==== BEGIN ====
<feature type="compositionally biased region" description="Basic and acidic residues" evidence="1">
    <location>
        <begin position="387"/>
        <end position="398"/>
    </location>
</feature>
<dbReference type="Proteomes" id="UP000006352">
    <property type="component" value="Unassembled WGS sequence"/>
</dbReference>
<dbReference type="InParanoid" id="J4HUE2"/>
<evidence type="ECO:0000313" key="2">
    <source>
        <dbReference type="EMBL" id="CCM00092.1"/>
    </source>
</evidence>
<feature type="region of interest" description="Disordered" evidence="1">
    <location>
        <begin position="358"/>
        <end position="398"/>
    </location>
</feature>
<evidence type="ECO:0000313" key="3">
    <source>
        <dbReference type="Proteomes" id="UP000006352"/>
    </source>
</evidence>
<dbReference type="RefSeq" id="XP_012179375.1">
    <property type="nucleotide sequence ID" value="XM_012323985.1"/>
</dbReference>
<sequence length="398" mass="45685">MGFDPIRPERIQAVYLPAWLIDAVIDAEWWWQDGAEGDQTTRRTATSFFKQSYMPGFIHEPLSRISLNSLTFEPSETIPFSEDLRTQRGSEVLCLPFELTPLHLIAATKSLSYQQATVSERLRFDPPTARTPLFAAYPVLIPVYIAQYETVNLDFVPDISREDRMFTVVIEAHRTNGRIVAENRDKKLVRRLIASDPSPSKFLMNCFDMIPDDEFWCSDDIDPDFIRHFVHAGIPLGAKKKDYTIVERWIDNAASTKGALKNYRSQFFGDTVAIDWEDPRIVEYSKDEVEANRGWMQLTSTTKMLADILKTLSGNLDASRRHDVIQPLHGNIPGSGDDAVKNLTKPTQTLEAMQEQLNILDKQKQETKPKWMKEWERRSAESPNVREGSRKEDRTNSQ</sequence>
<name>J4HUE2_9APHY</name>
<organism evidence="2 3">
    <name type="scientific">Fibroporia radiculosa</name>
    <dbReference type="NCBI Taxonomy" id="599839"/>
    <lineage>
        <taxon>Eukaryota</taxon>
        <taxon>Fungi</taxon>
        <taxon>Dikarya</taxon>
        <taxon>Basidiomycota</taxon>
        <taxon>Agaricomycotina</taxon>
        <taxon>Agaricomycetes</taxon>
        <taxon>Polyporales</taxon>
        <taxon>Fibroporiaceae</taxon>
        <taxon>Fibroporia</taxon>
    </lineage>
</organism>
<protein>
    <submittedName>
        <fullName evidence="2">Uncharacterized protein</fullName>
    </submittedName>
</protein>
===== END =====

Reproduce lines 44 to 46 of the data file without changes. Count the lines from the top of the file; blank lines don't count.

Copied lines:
        <taxon>Fibroporia</taxon>
    </lineage>
</organism>